Global standards are set to provoke continental shifts in accounting rules

Andrew Leck

IN THE eye of another economic storm, the issue of whether the world will take a step closer to having one set of accounting standards may not be at the top of most executives’ minds. Yet, in less than a month, the way in which companies around the world report their performances could see a fundamental shift.

The US regulator, the Securities and Exchange Commission (SEC), is in the final stages of deliberating whether the States should adopt International Financial Reporting Standards (IFRS) as issued by the International Accounting Standards Board (ISAB) rather than complying with US Generally Accepted Accounting Principles (US GAAP).

Hot on the heels of the decision will come the G20 in November – which, having already called for the establishment of one set of common reporting standards as a way of bringing the global economy back into line, will be asking for an update on progress.

While ACCA, with more than 600,000 members and students around the world, has always seen the value in having a common set of standards by which to report, we have also believed that the views of the end users of accounts are critical in any decision making.

Too often, investors and potential investors have the sense that they have been kept on the sidelines of the debate, which has broadly raged around the merits of rules-based standards, such as US GAAP, against those of principles-based standards – represented by IFRS.

This is nonsensical given that the issue – which boils down to whether they can trust the numbers they read in accounts and compare them with those of other businesses – is the equivalent of their ball being kicked around.

This is why we asked investors and Chief Financial Officers (CFOs) in Asia Pacific, the Middle East, Europe and the US for their views on whether global standards can really help to resolve global economic issues.

Judging from the responses, it appears that, broadly, they do. Just over half of CFOs and finance directors (FDs), 52 per cent, and 58 per cent of investors, have a positive view of the benefits of global standards.

The international study, which surveyed a total of 163 senior executives from a wide range of industries, including the financial sector across the US, Europe, Asia and the Middle East also found that just 6 per cent of CFOs and FDs and 11 per cent of investors believe that global standards have had a negative effect on international trade.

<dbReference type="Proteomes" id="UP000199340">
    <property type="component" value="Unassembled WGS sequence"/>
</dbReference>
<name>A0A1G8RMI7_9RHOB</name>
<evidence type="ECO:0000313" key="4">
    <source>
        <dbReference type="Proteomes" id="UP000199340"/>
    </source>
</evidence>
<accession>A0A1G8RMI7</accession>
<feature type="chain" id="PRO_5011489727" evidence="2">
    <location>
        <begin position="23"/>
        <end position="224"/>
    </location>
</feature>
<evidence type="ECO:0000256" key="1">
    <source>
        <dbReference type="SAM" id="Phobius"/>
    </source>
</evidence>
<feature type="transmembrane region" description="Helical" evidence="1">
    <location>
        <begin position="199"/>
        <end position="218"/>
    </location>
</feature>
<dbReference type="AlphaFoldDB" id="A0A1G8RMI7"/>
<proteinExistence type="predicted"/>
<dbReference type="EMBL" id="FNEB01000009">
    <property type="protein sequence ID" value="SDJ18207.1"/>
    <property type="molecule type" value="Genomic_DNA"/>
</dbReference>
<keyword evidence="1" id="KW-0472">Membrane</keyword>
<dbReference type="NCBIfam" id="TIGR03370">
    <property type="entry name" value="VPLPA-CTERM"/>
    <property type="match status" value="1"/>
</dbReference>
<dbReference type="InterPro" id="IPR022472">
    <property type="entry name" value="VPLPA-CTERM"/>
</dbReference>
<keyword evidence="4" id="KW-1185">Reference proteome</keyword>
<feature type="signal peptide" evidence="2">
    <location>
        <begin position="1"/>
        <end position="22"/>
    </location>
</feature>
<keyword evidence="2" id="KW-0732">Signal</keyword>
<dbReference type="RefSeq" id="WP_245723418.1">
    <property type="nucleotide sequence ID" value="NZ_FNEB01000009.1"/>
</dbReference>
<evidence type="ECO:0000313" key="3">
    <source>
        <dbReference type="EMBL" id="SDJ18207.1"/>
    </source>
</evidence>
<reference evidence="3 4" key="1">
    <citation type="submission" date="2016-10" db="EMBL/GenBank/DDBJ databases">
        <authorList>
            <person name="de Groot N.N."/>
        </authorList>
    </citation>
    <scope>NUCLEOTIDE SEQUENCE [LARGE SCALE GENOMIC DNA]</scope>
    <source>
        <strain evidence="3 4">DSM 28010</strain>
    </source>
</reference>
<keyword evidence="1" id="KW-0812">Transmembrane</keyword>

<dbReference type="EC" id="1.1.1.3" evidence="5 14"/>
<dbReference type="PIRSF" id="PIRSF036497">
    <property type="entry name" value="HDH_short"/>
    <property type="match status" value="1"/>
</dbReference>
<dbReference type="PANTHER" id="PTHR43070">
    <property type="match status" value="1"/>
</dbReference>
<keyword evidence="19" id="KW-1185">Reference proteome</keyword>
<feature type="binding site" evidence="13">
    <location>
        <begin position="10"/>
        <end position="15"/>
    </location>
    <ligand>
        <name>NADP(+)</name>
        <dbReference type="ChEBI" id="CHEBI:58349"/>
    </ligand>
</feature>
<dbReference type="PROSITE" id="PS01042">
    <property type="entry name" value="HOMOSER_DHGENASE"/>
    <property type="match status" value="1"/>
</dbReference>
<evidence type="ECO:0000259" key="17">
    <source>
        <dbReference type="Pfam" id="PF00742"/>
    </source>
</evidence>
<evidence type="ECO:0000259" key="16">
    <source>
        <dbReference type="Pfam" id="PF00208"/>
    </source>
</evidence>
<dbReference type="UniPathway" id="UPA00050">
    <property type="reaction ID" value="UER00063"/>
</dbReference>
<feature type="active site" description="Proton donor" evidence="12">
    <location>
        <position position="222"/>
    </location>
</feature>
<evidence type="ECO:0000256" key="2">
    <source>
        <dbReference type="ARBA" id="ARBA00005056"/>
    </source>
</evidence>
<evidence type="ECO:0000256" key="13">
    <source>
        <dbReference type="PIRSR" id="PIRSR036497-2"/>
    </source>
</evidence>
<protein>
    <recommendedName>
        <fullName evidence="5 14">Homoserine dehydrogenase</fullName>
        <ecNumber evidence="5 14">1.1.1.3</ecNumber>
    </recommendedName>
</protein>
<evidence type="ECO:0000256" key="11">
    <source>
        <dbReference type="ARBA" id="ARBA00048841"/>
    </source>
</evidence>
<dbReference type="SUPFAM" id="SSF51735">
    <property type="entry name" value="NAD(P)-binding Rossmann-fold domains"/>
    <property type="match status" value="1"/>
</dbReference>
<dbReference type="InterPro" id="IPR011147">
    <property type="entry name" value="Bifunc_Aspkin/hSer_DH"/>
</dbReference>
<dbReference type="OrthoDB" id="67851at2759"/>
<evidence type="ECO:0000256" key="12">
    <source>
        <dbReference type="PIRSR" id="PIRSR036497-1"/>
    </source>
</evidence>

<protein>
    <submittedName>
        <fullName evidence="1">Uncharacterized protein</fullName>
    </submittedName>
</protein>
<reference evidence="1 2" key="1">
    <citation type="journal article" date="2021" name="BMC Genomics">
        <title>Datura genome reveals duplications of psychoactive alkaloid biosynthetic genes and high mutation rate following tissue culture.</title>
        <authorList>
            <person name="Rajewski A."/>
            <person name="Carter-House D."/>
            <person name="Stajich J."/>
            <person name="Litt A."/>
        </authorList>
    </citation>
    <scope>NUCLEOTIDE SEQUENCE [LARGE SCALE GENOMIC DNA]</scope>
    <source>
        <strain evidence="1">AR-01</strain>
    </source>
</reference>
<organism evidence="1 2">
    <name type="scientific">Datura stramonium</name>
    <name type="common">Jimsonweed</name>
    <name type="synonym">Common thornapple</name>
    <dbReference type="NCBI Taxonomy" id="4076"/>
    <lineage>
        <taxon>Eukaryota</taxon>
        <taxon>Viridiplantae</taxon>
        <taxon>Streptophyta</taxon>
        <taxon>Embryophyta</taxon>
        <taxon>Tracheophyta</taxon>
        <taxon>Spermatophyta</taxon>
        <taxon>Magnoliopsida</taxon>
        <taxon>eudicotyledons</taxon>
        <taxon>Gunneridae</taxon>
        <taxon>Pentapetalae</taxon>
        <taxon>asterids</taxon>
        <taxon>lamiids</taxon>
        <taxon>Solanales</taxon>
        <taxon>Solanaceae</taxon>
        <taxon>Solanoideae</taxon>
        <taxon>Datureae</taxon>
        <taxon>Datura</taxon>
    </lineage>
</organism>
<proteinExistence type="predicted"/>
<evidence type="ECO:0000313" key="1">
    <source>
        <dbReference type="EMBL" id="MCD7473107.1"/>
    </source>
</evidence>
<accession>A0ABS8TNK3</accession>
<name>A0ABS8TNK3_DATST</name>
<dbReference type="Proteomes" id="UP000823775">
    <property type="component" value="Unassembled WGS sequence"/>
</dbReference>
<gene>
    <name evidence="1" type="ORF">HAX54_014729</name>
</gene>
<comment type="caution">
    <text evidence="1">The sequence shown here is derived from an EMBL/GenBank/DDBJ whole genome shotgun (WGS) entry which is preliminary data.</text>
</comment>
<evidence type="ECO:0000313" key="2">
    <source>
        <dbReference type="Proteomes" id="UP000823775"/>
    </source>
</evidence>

The study also found that as investors and finance professionals became more familiar with IFRS that any resistance they might have had to using the new standards were eroded.

There were also signs that global standards can bring tangible benefits to business. Critically, more than 40 per cent of respondents said that using IFRS had improved access to capital. And over 50 per cent of respondents said that the spread of IFRS has had quite a positive effect in facilitating cross-border activities.

This is significant, not only in tough times when survival is paramount, but also for businesses which need to recruit more staff, or to buy new equipment to enable them to take advantage of any sustained recovery, when it finally arrives. One of the riskiest times for businesses is during a recovery – because if they are unable to meet increased demand because they do not have capacity or the potential to expand rapidly, they face failure.

Alongside global financial reporting standards the study shows that there is an appetite for global standards in other areas too. For example, over 40 per cent of investors found benefits from a switch to international standards of auditing in terms of quality and cost. And a rising demand from investors and customers for greater disclosure is fuelling an appetite for global standards in non-financial reporting.

The majority of respondents believe global standards would improve areas such as corporate social responsibility and environmental risk, with a view that companies’ risk management would also benefit from having to report to a high, globally recognised standard.

And there was strong support for global standards in the critical area of corporate governance. Interestingly, given all the problems with the ways in which bonuses are paid in the finance sector, 70 per cent of investors and CFOs thought that global standards or benchmarks in corporate governance would encourage more long-term thinking in the boardroom.

There is also a clear recognition of the potential benefits of integrated reporting – whereby financial, governance and sustainability information is presented together – which would improve decision making by giving a more accurate picture of overall corporate performance. We believe that if global standards are to deliver on their full potential for investors, finance professionals and wider society, then countries need to resist the temptation to carve out sections which they do not like, or add on specific requirements because they believe they have a better solution.

The key issue is ensuring the standards that are in place are the best to serve stakeholder interests – and the feedback is that those standards need to be global. Our study suggests that investors and finance professionals recognise that achieving the best possible environment for standards requires a more concerted effort by stakeholders – those who issue and use financial reports – to explain what they want to see in the reports written to these standards.

Judging by the value that many executives see in global standards as a means for better aligning the interests of investors and corporate boards, there appears to be ample motivation for more engagement.

Given that, there is real hope that investors will cease being limited to the role of mere spectators.